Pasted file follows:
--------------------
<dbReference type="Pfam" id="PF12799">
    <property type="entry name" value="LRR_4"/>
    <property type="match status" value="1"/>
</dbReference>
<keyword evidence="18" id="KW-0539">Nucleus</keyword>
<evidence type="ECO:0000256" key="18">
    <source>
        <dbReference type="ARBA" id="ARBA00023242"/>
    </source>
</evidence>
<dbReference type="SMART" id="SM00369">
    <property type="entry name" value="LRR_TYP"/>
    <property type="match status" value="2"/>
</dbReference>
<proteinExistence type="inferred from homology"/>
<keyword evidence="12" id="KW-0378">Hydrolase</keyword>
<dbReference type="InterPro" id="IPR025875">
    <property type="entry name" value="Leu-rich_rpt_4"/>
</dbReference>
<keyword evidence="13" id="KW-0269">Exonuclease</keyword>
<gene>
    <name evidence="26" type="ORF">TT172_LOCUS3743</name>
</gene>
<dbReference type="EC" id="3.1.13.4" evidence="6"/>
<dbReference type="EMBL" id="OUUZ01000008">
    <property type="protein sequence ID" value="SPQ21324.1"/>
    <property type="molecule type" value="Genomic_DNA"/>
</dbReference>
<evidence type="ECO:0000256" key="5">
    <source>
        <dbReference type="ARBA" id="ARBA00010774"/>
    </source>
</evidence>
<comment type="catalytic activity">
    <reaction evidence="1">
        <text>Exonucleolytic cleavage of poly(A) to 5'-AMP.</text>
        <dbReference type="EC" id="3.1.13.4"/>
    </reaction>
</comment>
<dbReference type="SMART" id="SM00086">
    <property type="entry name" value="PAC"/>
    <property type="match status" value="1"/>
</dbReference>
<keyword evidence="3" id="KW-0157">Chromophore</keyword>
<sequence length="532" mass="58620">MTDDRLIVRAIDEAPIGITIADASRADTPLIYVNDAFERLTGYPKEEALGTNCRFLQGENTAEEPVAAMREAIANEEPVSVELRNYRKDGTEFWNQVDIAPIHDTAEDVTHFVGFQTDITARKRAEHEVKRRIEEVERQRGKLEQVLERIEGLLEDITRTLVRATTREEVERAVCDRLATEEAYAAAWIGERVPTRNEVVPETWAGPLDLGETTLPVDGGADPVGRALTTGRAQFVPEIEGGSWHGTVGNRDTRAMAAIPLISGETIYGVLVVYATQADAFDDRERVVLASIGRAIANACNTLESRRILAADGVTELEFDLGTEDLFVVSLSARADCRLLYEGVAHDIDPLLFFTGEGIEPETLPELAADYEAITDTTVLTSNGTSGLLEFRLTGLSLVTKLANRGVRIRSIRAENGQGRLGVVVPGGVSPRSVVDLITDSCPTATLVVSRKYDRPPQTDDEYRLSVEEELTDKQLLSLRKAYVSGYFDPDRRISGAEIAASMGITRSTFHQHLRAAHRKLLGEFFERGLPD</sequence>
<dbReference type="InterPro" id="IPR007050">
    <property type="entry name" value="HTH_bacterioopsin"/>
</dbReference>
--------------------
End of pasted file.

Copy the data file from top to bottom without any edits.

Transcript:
<dbReference type="Pfam" id="PF12799">
    <property type="entry name" value="LRR_4"/>
    <property type="match status" value="1"/>
</dbReference>
<keyword evidence="18" id="KW-0539">Nucleus</keyword>
<evidence type="ECO:0000256" key="18">
    <source>
        <dbReference type="ARBA" id="ARBA00023242"/>
    </source>
</evidence>
<dbReference type="SMART" id="SM00369">
    <property type="entry name" value="LRR_TYP"/>
    <property type="match status" value="2"/>
</dbReference>
<proteinExistence type="inferred from homology"/>
<keyword evidence="12" id="KW-0378">Hydrolase</keyword>
<dbReference type="InterPro" id="IPR025875">
    <property type="entry name" value="Leu-rich_rpt_4"/>
</dbReference>
<keyword evidence="13" id="KW-0269">Exonuclease</keyword>
<gene>
    <name evidence="26" type="ORF">TT172_LOCUS3743</name>
</gene>
<dbReference type="EC" id="3.1.13.4" evidence="6"/>
<dbReference type="EMBL" id="OUUZ01000008">
    <property type="protein sequence ID" value="SPQ21324.1"/>
    <property type="molecule type" value="Genomic_DNA"/>
</dbReference>
<evidence type="ECO:0000256" key="5">
    <source>
        <dbReference type="ARBA" id="ARBA00010774"/>
    </source>
</evidence>
<comment type="catalytic activity">
    <reaction evidence="1">
        <text>Exonucleolytic cleavage of poly(A) to 5'-AMP.</text>
        <dbReference type="EC" id="3.1.13.4"/>
    </reaction>
</comment>
<dbReference type="SMART" id="SM00086">
    <property type="entry name" value="PAC"/>
    <property type="match status" value="1"/>
</dbReference>
<keyword evidence="3" id="KW-0157">Chromophore</keyword>
<sequence length="532" mass="58620">MTDDRLIVRAIDEAPIGITIADASRADTPLIYVNDAFERLTGYPKEEALGTNCRFLQGENTAEEPVAAMREAIANEEPVSVELRNYRKDGTEFWNQVDIAPIHDTAEDVTHFVGFQTDITARKRAEHEVKRRIEEVERQRGKLEQVLERIEGLLEDITRTLVRATTREEVERAVCDRLATEEAYAAAWIGERVPTRNEVVPETWAGPLDLGETTLPVDGGADPVGRALTTGRAQFVPEIEGGSWHGTVGNRDTRAMAAIPLISGETIYGVLVVYATQADAFDDRERVVLASIGRAIANACNTLESRRILAADGVTELEFDLGTEDLFVVSLSARADCRLLYEGVAHDIDPLLFFTGEGIEPETLPELAADYEAITDTTVLTSNGTSGLLEFRLTGLSLVTKLANRGVRIRSIRAENGQGRLGVVVPGGVSPRSVVDLITDSCPTATLVVSRKYDRPPQTDDEYRLSVEEELTDKQLLSLRKAYVSGYFDPDRRISGAEIAASMGITRSTFHQHLRAAHRKLLGEFFERGLPD</sequence>
<dbReference type="InterPro" id="IPR007050">
    <property type="entry name" value="HTH_bacterioopsin"/>
</dbReference>